Cincinnati Chili, A Broken iPhone, and the Emotions of Customers

October 5, 2018

In 1922, brothers Tom and John Kiradjieff, immigrants to Cincinnati from Macedonia, opened a small food stand next to the Empress Burlesque Theater. They perfected a meat sauce, using spices such as paprika and allspice which were common in their homeland, to be served over hot dogs and spaghetti.

In 1949, a former employee of Empress Chili, Nicholas Lambrinides, opened his own restaurant, naming it Skyline Chili because of the location’s panoramic view of downtown Cincinnati. A second location was opened in 1953, and in the 1960s the business expanded significantly expanded with locations across the city and surrounding region.

In 1963, four brothers who emigrated from Jordan to Cincinnati bought a small lunch counter business called Hamburger Heaven, which served burgers, chili, and breakfast. Observing that chili was outselling other menu items, the brothers perfected their own recipe and changed the name to Gold Star Chili. This location grew into another thriving chain of Cincinnati-based chili restaurants.

Other members of these families and former employees went out on their own to start their own independent chili restaurants, and chili took over the city. Finding chili in Cincinnati is like trying to find barbeque in Memphis. One study indicates that 80% of the population of Cincinnati eats chili once a week. It’s estimated this consumption totals about 2 million pounds a year.

Cincinnatians have definite and strong opinions about which chili is the best, but they all agree that chili is as much a source of the city’s identity as Fountain Square or the Cincinnati Reds.

For natives of the city who have moved across the country, the best they can do to get a taste of home is to make it themselves, order online, or buy a can from their local grocery. At the Kroger store nearest my home here in metro Atlanta, a can of Skyline Chili sells for $3.97, while the leading canned chili brand in the United States, Hormel, is priced at $1.49. Such pricing may seem completely illogical to some. Other than the mix of spices, the ingredients are largely the same.

For a transplanted Cincinnatian, however, a can of Skyline Chili is a memory-laden tie to a hometown. There’s no concern that the production cost of the chili in that can may be about the same as Hormel. A can of Hormel Chili is just a cheap meal from a corporate food conglomerate.

Emotions are an overlooked variable in the buying and renewal decision. Commercial psychologist Phillip Adcock observes that emotional reactions are 3,000 times quicker than rational thought. Moreover, he notes, emotion is 24 times more persuasive than reason.

Business owners, steeped in the features and benefits of their own product or service, often don’t factor in the emotions which influence the buying and renewal decisions of their customers. Such is particularly the case for professional services, as those of us who provide those services expect that decision on logical considerations like our experience and expertise.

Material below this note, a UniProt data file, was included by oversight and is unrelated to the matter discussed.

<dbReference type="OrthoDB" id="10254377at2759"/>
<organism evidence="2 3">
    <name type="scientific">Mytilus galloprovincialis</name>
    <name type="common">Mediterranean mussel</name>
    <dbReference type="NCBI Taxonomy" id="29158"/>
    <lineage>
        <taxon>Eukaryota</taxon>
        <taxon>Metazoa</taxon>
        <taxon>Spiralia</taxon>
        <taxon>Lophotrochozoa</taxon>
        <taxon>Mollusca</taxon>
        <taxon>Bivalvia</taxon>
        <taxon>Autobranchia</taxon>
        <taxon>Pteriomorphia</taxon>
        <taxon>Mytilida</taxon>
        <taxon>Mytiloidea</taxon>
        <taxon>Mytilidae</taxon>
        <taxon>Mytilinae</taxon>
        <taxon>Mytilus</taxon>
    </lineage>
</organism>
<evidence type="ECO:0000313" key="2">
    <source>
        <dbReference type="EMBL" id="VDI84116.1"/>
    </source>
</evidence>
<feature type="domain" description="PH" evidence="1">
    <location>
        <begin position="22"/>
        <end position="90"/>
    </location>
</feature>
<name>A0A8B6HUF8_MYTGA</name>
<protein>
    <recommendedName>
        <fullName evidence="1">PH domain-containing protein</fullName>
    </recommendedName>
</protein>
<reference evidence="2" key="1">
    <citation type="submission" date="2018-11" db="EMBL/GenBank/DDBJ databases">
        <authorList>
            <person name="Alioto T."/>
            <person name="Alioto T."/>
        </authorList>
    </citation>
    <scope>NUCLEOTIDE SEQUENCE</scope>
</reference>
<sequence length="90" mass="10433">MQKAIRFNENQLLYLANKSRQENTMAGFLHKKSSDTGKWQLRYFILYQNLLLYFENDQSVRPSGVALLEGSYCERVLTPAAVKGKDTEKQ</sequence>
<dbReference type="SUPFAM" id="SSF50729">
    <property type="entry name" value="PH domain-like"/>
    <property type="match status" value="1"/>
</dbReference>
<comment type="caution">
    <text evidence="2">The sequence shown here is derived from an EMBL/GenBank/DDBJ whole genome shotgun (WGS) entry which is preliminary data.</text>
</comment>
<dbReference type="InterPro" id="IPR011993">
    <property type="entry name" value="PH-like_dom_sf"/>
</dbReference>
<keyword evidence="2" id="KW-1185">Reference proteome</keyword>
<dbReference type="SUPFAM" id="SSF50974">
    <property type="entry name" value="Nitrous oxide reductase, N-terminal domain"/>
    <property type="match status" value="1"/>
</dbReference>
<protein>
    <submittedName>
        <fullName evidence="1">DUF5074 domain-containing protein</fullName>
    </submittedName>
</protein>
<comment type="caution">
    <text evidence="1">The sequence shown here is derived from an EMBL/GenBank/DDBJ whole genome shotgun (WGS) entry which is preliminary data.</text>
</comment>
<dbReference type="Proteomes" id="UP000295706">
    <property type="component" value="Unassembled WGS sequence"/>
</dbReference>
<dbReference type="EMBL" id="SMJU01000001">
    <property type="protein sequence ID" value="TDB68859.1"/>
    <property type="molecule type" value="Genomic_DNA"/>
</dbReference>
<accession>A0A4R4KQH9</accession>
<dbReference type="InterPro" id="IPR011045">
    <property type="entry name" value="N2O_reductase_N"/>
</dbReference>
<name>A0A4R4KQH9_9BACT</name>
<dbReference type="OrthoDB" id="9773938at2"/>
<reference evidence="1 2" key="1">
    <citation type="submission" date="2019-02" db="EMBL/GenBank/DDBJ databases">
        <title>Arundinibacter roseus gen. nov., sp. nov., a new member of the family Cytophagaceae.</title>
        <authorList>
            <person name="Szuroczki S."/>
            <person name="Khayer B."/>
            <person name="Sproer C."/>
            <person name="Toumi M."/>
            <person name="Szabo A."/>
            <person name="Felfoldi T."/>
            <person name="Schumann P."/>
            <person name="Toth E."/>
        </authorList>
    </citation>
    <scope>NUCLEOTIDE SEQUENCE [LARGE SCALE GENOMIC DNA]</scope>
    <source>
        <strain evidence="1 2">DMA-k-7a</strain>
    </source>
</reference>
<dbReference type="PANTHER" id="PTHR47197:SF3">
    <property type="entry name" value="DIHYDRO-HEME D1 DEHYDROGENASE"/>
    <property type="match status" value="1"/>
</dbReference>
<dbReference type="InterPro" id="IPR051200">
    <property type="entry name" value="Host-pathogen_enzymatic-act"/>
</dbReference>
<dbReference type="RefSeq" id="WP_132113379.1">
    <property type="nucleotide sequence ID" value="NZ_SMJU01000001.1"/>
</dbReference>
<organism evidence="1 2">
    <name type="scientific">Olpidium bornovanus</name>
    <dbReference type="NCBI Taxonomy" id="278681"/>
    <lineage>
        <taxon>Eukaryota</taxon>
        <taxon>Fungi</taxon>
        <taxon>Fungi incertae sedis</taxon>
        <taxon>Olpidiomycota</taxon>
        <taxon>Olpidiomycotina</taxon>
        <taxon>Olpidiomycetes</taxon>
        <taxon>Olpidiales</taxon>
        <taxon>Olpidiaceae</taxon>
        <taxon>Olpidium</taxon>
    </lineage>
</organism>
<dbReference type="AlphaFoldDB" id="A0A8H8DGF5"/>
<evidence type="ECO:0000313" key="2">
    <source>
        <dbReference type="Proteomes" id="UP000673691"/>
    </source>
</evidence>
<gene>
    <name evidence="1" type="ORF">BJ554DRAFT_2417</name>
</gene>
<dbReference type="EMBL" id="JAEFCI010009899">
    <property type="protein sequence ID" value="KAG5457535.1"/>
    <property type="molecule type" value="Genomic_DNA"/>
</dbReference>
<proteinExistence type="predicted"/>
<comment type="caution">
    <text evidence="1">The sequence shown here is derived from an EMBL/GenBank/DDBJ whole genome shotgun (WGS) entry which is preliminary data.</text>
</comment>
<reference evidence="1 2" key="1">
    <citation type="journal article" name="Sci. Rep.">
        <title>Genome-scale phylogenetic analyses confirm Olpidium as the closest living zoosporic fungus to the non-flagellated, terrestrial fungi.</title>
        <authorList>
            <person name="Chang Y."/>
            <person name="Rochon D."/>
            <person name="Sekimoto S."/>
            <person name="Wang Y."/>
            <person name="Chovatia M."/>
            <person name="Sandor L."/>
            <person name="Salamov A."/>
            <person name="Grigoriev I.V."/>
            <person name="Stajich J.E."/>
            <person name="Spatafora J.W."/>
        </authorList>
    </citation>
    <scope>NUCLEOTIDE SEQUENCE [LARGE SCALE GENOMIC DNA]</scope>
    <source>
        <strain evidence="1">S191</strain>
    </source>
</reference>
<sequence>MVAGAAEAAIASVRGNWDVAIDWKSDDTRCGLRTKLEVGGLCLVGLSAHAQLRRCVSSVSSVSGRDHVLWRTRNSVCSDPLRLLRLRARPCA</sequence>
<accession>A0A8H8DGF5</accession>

This thought hit me recently as I sat across the table from a financial advisor as she detailed her knowledge and explained the work she puts into developing financial plans for her clients. It was all very sound, but what struck me most about my time with her was her cell phone. Sitting on the table next to her legal pad and pen, her phone screen was a spider web of cracks and the case was clearly battered.

To be fair, she could have just dropped it that morning and not had the chance to get it fixed. Maybe she was a cheapskate when it comes to phones. Maybe she’d misplaced her phone and borrowed someone else’s for that morning. The problem, though, is that the emotion stirred in others by the sight of this phone, as they consider who to entrust with decisions on their financial future, contradicts the professionalism this financial advisor was trying to convey.

So what emotions are stirred by your products or services? What risks are clients trying to avoid? What emotional ties do your customers have to you, as the entrepreneur, and to your services? What are the unsaid reasons they do business with you?

Diagnosing and grasping the answers to these questions is essential if you want to fetch Skyline Chili prices.

1 Comment

  1. Ray Business Advisors on January 29, 2019 at 1:25 pm

    […] We’re also written about chili. Hormel is in the foyer. It’s purely functional and there’s little to no emotion for its customers. Cincinnati-based Skyline Chili occupies the ballroom. For Skyline customers, it’s not just the chili, it’s tradition, memories, and identity. […]

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